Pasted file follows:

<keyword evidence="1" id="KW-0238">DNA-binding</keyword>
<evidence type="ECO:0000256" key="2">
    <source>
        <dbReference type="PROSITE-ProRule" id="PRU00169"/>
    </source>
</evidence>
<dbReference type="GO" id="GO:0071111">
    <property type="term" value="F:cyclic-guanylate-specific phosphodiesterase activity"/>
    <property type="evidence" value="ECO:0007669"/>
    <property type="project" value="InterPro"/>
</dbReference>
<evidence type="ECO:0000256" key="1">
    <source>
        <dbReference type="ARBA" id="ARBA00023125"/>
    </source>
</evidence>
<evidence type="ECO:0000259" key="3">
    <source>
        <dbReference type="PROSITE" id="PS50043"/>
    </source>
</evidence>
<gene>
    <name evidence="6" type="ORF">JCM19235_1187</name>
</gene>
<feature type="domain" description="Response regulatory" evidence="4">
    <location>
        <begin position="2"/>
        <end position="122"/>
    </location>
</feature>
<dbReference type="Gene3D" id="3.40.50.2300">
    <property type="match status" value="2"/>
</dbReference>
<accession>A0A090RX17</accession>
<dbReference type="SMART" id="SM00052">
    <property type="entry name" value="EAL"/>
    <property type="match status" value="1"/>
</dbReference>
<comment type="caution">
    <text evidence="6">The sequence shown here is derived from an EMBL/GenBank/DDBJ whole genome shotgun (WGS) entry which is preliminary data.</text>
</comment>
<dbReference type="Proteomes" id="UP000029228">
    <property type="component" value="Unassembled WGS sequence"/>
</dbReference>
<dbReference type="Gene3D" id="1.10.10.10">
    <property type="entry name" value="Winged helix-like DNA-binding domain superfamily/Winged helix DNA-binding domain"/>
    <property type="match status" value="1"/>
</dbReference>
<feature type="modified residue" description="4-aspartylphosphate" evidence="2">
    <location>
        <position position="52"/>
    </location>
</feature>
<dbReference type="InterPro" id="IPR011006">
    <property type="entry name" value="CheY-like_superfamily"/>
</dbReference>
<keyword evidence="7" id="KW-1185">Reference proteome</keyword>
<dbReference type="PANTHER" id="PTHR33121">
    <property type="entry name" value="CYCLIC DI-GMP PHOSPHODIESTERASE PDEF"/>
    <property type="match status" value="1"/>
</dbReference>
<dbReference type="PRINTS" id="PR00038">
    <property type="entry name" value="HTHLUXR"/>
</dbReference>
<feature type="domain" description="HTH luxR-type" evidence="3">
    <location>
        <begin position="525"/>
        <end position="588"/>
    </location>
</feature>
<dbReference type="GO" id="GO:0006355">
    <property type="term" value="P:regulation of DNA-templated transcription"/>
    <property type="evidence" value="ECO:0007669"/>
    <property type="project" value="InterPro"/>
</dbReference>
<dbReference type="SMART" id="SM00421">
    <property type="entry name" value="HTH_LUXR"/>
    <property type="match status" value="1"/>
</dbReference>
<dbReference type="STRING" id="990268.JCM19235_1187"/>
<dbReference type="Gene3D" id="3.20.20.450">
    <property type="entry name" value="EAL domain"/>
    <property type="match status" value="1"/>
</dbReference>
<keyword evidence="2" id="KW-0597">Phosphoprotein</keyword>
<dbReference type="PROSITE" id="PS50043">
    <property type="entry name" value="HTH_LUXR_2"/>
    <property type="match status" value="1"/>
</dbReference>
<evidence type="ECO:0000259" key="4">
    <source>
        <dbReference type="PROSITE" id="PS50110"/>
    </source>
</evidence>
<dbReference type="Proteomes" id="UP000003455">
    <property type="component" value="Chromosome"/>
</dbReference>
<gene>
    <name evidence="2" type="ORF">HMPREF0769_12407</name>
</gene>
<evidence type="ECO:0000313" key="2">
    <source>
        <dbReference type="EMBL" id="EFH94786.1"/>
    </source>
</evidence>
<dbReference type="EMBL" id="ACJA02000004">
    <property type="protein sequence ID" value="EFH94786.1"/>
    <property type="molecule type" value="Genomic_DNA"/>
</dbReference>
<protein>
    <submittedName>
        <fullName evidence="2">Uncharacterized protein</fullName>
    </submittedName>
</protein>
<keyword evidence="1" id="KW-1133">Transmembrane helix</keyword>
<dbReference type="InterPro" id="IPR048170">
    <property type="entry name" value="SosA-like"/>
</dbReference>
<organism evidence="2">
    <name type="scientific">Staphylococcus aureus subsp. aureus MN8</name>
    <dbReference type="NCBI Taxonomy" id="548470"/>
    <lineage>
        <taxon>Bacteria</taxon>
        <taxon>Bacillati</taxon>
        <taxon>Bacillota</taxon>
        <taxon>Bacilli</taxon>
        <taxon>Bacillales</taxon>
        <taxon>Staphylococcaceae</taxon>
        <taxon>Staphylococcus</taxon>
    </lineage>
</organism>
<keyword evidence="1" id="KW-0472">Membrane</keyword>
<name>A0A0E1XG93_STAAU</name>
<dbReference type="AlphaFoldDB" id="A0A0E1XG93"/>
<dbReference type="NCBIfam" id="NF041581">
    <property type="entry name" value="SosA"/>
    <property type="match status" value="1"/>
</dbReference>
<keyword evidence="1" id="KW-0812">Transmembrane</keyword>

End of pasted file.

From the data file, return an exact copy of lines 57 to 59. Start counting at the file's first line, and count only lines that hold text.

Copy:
<keyword evidence="7" id="KW-1185">Reference proteome</keyword>
<dbReference type="PANTHER" id="PTHR33121">
    <property type="entry name" value="CYCLIC DI-GMP PHOSPHODIESTERASE PDEF"/>